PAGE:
Through quarantined virtual meetings and attention to their regular jobs, the Committee found a way to deftly uphold all duties, meet draft deadlines, and religiously attend committee meetings. With the advent of global pandemic, oil glut crisis, invasive murder hornets, tragic social unrest, and everything else 2020 foisted upon us, we soon became accustomed to new aspects of everyday conversation. We heard and saw it all through our virtual, audio-visual kaleidoscope and cacophony of malfunctioning video images, headsets, and microphones. Our videos were on only when we had good band width, weren’t having a bad hair day, or we had bothered to get dressed. How big are those murder hornets? Are you and yours safe and healthy? Thank you for your patience during these unprecedented times. Be prepared to adjust with us if our plans to open our organization or business change. Can we buy that online? When will the vaccine be coming? The Amazon driver did not even ring the doorbell! My face mask order will take how long? Do you have curb side pickup? Are you an essential worker? Must be a slow connection, too many people online in the neighborhood. Working at home?  Can you hear me now? Unmute your mic. What’s a Google Doc? Mute your mic, your dog is barking.  That’s not my dog. Oh, I can do that as an organizer? Your lips are moving, unmute your mic. Zoom, Webex, Go to Meeting, Microsoft Teams, Skype…….wait, let me share this document. All I see is your cluttered desktop! Can I share both my screens?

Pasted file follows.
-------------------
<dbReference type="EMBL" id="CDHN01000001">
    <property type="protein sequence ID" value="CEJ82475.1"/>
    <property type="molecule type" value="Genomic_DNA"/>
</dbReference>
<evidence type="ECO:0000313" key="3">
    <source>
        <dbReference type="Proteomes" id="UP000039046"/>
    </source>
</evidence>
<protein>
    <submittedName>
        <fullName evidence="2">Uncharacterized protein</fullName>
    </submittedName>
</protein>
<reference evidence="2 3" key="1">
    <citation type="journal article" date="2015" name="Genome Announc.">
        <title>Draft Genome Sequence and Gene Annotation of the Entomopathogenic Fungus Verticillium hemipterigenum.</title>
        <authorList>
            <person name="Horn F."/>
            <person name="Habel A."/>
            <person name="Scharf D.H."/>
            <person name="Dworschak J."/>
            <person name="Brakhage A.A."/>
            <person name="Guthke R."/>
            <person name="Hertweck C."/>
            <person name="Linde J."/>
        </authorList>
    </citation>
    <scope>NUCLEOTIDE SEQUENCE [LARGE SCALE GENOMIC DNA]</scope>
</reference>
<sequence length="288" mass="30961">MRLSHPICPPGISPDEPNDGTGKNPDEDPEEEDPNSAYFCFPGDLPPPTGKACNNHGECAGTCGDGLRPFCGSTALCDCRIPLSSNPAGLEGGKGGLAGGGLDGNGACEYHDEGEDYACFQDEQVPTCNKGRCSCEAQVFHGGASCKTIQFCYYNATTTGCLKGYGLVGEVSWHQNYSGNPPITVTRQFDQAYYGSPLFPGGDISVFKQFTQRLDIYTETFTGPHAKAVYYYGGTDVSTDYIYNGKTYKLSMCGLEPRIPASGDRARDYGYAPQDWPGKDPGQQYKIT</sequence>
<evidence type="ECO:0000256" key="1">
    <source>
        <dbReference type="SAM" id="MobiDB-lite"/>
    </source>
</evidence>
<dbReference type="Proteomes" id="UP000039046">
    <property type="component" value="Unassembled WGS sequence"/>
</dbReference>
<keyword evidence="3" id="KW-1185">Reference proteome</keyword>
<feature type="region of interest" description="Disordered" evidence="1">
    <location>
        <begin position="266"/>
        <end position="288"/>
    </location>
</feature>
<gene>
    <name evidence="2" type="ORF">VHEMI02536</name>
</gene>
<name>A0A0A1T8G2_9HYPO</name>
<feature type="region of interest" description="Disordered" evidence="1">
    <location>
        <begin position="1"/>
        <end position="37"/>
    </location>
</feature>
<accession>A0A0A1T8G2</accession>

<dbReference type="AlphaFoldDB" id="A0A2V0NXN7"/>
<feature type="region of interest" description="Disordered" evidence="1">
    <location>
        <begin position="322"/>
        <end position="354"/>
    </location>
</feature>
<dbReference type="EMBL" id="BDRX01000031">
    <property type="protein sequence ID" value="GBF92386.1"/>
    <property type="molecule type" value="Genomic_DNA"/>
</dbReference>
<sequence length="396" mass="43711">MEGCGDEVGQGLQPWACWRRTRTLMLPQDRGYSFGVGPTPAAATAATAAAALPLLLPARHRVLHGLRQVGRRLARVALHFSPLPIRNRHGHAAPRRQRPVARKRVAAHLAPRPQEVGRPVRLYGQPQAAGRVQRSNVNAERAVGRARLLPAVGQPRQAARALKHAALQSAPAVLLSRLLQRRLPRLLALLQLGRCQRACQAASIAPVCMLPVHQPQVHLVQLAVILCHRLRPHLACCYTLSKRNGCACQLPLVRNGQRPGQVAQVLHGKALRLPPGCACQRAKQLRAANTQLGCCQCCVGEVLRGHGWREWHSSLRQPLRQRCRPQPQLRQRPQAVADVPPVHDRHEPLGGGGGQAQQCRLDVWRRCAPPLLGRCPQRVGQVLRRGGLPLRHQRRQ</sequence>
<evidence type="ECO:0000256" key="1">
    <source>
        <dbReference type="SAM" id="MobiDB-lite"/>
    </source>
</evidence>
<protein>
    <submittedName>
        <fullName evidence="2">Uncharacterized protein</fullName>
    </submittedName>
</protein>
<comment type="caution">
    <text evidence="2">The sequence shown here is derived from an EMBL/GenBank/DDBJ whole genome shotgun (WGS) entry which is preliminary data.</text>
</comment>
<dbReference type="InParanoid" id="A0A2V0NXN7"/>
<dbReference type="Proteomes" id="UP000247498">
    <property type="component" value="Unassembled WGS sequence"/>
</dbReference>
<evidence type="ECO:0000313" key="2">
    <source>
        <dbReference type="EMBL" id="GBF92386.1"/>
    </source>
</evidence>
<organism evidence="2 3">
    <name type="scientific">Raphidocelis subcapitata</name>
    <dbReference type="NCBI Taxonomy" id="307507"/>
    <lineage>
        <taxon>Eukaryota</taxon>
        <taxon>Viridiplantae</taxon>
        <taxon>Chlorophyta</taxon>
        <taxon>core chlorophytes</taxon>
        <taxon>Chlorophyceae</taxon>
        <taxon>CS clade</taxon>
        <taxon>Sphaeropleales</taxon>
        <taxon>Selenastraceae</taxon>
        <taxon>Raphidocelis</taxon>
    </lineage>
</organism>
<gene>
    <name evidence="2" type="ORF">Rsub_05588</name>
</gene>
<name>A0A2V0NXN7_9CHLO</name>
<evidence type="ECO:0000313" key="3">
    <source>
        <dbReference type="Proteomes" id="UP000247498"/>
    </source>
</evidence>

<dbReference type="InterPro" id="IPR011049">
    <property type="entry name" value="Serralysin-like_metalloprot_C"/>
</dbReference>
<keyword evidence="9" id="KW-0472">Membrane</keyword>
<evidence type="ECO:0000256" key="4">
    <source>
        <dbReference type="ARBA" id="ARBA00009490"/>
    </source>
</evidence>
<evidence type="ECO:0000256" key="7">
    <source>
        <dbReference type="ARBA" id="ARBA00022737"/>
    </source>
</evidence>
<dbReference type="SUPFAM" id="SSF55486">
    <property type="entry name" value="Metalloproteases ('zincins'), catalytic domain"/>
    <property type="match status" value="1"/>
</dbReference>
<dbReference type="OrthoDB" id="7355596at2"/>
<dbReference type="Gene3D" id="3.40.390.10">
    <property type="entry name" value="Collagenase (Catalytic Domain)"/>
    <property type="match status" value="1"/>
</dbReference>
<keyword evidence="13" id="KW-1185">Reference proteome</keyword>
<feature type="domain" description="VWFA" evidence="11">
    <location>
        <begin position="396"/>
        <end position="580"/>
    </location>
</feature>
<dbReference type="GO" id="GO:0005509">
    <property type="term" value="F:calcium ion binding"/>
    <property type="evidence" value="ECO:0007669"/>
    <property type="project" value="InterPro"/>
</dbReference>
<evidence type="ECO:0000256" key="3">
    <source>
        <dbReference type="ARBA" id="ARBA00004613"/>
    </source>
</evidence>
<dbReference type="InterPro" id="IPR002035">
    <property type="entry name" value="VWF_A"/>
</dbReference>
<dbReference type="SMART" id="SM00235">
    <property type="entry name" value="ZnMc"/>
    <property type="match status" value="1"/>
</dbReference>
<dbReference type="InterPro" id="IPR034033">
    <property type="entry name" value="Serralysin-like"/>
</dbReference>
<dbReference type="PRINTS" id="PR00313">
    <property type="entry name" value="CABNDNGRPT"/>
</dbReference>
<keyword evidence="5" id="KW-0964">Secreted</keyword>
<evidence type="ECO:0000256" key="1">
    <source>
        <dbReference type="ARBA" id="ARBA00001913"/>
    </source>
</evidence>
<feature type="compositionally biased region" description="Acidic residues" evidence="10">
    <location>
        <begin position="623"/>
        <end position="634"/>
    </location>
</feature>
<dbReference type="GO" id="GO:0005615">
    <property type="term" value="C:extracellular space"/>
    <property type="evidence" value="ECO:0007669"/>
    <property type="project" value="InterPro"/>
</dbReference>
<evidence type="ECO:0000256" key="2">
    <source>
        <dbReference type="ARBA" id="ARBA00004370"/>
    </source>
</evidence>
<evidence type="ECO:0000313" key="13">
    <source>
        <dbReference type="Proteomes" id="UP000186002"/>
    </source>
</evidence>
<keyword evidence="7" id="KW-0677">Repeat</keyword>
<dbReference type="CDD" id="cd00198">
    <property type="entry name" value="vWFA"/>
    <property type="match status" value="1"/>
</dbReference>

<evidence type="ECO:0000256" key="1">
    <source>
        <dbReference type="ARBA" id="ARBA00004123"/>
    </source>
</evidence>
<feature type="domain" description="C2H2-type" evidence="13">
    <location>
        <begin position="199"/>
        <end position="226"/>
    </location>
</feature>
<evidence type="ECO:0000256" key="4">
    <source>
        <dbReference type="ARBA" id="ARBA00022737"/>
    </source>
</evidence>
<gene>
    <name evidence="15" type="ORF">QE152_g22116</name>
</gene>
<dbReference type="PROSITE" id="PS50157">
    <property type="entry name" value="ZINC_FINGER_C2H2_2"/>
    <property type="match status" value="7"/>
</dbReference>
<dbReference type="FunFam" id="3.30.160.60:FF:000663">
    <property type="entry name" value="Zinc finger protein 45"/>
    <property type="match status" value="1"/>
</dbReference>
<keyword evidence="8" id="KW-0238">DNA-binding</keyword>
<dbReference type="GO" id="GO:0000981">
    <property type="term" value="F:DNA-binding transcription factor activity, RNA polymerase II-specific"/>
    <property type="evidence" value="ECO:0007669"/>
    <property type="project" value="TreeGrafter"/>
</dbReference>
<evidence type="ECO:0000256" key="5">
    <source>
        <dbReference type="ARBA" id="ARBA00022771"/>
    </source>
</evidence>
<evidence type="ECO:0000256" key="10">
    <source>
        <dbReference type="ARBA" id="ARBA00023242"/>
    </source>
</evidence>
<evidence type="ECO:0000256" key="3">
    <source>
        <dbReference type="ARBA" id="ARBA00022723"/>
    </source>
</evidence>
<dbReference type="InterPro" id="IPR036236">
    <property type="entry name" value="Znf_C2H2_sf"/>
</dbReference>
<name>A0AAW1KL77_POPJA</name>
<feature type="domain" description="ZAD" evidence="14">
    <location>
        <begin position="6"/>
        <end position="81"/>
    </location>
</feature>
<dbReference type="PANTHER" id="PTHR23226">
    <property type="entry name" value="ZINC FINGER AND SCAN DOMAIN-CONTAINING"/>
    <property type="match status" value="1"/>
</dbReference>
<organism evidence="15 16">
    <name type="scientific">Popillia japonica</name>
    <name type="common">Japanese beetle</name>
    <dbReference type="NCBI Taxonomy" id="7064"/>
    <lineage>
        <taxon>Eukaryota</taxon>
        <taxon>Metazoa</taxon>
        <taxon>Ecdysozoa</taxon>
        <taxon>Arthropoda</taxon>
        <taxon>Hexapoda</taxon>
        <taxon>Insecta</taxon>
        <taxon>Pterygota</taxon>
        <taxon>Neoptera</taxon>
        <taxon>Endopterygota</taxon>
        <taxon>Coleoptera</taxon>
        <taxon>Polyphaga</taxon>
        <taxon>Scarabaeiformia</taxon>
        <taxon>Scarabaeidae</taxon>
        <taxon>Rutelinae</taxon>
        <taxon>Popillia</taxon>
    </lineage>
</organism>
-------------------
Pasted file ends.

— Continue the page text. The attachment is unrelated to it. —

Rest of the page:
We somehow kept from losing our minds! Well…not really, but the committee stayed on track! 

I challenged each subcommittee to avoid speculation as it related to the effect extraordinary 2020 conditions may have on infrastructure funding, planning, and construction. Will some of their analysis and forward-thinking statements be challenged in some future hindsight context? The future is more uncertain than ever. But what should never be questioned is the committee’s dedication to a professional work ethic in this process. They gave this important mission the serious attention it deserved.

This superb committee gave us their best game.

Everyone faced their own personal pandemic challenges but still made sure to uphold other personal and professional responsibilities along the way. They have described the current condition of our infrastructure, predicted funding needs, identified our state of preparedness and resilience, and attempted to anticipate how the current extraordinary global setting affected their analysis and predictions. They are strong leaders in their communities, building a better quality of life across the street and around the world—leveraging smart infrastructure maintenance and design to do so.